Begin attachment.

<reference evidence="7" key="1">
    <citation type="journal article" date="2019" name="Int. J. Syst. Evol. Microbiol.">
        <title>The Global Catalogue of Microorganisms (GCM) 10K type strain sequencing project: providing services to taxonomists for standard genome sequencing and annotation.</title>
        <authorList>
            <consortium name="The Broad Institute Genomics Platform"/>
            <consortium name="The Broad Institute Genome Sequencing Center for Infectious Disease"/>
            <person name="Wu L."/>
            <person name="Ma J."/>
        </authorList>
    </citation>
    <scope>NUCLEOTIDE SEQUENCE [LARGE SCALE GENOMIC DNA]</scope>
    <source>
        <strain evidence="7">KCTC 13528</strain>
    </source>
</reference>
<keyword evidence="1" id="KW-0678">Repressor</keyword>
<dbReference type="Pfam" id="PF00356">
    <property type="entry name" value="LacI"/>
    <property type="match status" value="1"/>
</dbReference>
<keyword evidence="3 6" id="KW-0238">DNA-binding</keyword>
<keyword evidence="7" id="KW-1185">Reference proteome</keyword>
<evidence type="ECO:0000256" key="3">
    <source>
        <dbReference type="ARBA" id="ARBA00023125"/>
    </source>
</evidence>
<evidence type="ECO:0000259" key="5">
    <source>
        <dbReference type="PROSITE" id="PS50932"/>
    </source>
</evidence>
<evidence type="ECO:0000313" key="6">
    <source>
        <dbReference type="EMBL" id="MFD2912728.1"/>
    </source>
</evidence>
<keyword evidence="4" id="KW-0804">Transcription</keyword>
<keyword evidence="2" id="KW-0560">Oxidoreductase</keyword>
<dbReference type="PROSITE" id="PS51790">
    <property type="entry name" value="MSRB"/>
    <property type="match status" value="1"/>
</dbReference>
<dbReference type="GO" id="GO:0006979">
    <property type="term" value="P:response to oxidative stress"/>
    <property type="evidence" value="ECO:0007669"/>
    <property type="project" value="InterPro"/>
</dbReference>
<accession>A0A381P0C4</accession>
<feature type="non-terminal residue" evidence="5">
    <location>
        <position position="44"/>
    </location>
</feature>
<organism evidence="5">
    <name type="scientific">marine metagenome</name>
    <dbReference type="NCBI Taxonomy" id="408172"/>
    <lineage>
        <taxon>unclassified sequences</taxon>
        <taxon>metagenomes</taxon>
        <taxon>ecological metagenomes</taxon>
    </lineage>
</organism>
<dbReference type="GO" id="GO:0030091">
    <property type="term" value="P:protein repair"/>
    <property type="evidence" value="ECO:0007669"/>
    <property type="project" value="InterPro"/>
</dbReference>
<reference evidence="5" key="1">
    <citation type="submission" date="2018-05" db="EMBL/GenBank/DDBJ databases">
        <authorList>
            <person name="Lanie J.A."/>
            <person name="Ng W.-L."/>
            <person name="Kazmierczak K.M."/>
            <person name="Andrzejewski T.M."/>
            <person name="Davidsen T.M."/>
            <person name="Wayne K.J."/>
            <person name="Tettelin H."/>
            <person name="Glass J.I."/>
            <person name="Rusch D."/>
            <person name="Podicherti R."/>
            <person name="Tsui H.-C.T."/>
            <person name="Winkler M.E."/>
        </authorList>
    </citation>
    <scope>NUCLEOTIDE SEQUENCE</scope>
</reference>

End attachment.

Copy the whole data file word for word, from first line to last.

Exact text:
<reference evidence="7" key="1">
    <citation type="journal article" date="2019" name="Int. J. Syst. Evol. Microbiol.">
        <title>The Global Catalogue of Microorganisms (GCM) 10K type strain sequencing project: providing services to taxonomists for standard genome sequencing and annotation.</title>
        <authorList>
            <consortium name="The Broad Institute Genomics Platform"/>
            <consortium name="The Broad Institute Genome Sequencing Center for Infectious Disease"/>
            <person name="Wu L."/>
            <person name="Ma J."/>
        </authorList>
    </citation>
    <scope>NUCLEOTIDE SEQUENCE [LARGE SCALE GENOMIC DNA]</scope>
    <source>
        <strain evidence="7">KCTC 13528</strain>
    </source>
</reference>
<keyword evidence="1" id="KW-0678">Repressor</keyword>
<dbReference type="Pfam" id="PF00356">
    <property type="entry name" value="LacI"/>
    <property type="match status" value="1"/>
</dbReference>
<keyword evidence="3 6" id="KW-0238">DNA-binding</keyword>
<keyword evidence="7" id="KW-1185">Reference proteome</keyword>
<evidence type="ECO:0000256" key="3">
    <source>
        <dbReference type="ARBA" id="ARBA00023125"/>
    </source>
</evidence>
<evidence type="ECO:0000259" key="5">
    <source>
        <dbReference type="PROSITE" id="PS50932"/>
    </source>
</evidence>
<evidence type="ECO:0000313" key="6">
    <source>
        <dbReference type="EMBL" id="MFD2912728.1"/>
    </source>
</evidence>
<keyword evidence="4" id="KW-0804">Transcription</keyword>
<keyword evidence="2" id="KW-0560">Oxidoreductase</keyword>
<dbReference type="PROSITE" id="PS51790">
    <property type="entry name" value="MSRB"/>
    <property type="match status" value="1"/>
</dbReference>
<dbReference type="GO" id="GO:0006979">
    <property type="term" value="P:response to oxidative stress"/>
    <property type="evidence" value="ECO:0007669"/>
    <property type="project" value="InterPro"/>
</dbReference>
<accession>A0A381P0C4</accession>
<feature type="non-terminal residue" evidence="5">
    <location>
        <position position="44"/>
    </location>
</feature>
<organism evidence="5">
    <name type="scientific">marine metagenome</name>
    <dbReference type="NCBI Taxonomy" id="408172"/>
    <lineage>
        <taxon>unclassified sequences</taxon>
        <taxon>metagenomes</taxon>
        <taxon>ecological metagenomes</taxon>
    </lineage>
</organism>
<dbReference type="GO" id="GO:0030091">
    <property type="term" value="P:protein repair"/>
    <property type="evidence" value="ECO:0007669"/>
    <property type="project" value="InterPro"/>
</dbReference>
<reference evidence="5" key="1">
    <citation type="submission" date="2018-05" db="EMBL/GenBank/DDBJ databases">
        <authorList>
            <person name="Lanie J.A."/>
            <person name="Ng W.-L."/>
            <person name="Kazmierczak K.M."/>
            <person name="Andrzejewski T.M."/>
            <person name="Davidsen T.M."/>
            <person name="Wayne K.J."/>
            <person name="Tettelin H."/>
            <person name="Glass J.I."/>
            <person name="Rusch D."/>
            <person name="Podicherti R."/>
            <person name="Tsui H.-C.T."/>
            <person name="Winkler M.E."/>
        </authorList>
    </citation>
    <scope>NUCLEOTIDE SEQUENCE</scope>
</reference>